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“Change of Guard” in Demolition Market as Bangladesh Loses Top Spot

With activity in the ships’ recycling market still far and apart, the tables are turned, also among scrapyards. In a report this week, GMS, the world’s leading cash buyer of ships said that “for the first time this year, the top spot on the subcontinent demo rankings was relinquished as a beleaguered Bangladeshi market plummeted from first place down to last. Collapsing local steel plate prices have been the primary contributor to such a fall from grace and the BSBA (Bangladesh Shipbreakers Association) has tried to restrict all purchases for its members at the USD 350/LDT mark – and for this first week at least, all offers seem to be coming in at these painfully low levels. Notwithstanding, it remains to be seen if any sales will in fact take place at such bargain rates, given that both of the competing subcontinent markets (India and Pakistan) are inadvertently placed well ahead of Chittagong”, GMS said.

It added that “at present, many domestic yards remain booked with tonnage. As such, there is hardly the gnawing demand on fresh units that many had been hoping would push prices up once the 4 th quarter kicked into gear. Instead, Chittagong is facing a decline in prices that is in excess of USD 100/LDT from the peak levels seen earlier this year – and it may well be worth avoiding this market for the foreseeable future, whilst prices and sentiments remain so low. India on the other hand has at least stabilized of late, and it is the Recyclers in Alang who have usurped their Bangladeshi counterparts this week, by finishing as the top ranked market for the first time this year. Wrapping up the subcontinent locations is Pakistan, where interest and levels seem to be firming. However, the ongoing lack of fixtures leaves local levels undetermined, as most Recyclers remain hesitant to match the asking prices on the bevy of units being proposed. Finally, Turkish steel plate prices continue to make marked improvements, gradually regaining ground and approaching levels prior to the recent collapse. On the back of this improvement, local offerings have reportedly firmed as well. Overall however, there remains a dearth of units available for scrap at present, so it may be a while before we see any sort of activity at these lower levels, particularly as freight markets continue to perform admirably in the 4th quarter of the year”, GMS said.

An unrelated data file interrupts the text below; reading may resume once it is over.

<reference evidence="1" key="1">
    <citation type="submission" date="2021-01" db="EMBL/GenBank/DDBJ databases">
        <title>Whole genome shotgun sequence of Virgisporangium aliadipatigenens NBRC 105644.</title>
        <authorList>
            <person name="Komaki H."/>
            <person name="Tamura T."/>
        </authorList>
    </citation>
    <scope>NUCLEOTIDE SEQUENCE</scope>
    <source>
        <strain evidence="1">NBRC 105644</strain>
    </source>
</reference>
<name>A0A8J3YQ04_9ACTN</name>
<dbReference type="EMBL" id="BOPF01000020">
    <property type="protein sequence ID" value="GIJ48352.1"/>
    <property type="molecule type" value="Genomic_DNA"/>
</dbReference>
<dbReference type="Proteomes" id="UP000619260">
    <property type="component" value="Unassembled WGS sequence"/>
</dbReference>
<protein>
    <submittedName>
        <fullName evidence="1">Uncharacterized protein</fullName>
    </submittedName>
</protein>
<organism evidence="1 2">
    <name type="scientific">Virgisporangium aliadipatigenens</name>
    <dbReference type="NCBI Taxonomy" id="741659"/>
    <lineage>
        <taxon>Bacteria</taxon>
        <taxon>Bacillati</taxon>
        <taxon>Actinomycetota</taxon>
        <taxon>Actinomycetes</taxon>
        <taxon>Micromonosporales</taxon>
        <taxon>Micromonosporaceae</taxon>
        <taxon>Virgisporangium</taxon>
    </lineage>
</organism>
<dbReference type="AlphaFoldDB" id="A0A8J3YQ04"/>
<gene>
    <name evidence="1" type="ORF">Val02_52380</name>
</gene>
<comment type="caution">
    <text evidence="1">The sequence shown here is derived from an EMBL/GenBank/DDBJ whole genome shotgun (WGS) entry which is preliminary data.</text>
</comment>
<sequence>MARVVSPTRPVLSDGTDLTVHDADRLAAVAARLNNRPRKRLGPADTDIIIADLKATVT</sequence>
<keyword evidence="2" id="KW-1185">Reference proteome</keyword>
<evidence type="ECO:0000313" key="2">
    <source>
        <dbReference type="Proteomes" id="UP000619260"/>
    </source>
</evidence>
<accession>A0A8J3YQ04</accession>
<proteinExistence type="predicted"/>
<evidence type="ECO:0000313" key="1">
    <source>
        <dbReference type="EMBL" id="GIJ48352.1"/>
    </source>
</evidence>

In a separate note, Clarkson Platou Hellas said that “the gloomy sentiment continues to hang over the recycling market as another quiet and lacklustre week comes and goes, almost a normality for the industry this year. Sadly, to add to the usual woes that affects the market, there has been further disruption this week in relation to India. Prime Minister Modi’s Government has been rocked by external auditors (USA based ratings agency) lowering India’s economic outlook from ‘stable’ to ‘negative’. This could provide a damning indictment for the Indian economy risking a prolonged slowdown in growth for the country and thus, giving a negative impact on the currency (USD against the Indian Rupee) and spreading across all sectors including the steel industry, where we possibly could see it start to affect the domestic ship recycling sentiment. This, as seen throughout this year, will continue to create difficulties for buyers in borrowing money from the local banks as the cost of converting the Rupee’s into dollars will become more expensive and therefore, affect price levels for tonnage. The general feeling is that the quiet tone now set in the market looks set to continue till the turn of the New Year”, the shipbroker concluded.

Allied Shipbroking added this week that “everyone has started to accept that ship recycling market will not rebound anytime soon with activity remaining for another week at subdued levels. It is worth mentioning though that 58 dry bulk vessels have been scrapped in the year so far, 11 more than what had seen during the same period last year. In contrast, activity in tankers cannot even compared to last year’s massive figures, when 159 units had been recycled. This year, due to the much improved freight market and the positive outlook, only 40 vessels had been sent to the breakers yards. The declining offered prices from Bangladesh, the only healthy destination in the year so far has further curbed any hopes for a recovery in the market to take place any time soon. On the positive side though, India showed some signs of revival after several weeks of relatively low interest and overall inactivity, with increased activity being noted, especially after the decline in Bangladeshi offered prices. In Pakistan, the situation has remained unchanged for another week, with most signs pointing to a lack of likelihood that better days are upon us at least up until the close of 2019”, the shipbroker noted.
Nikos Roussanoglou, Hellenic Shipping News Worldwide

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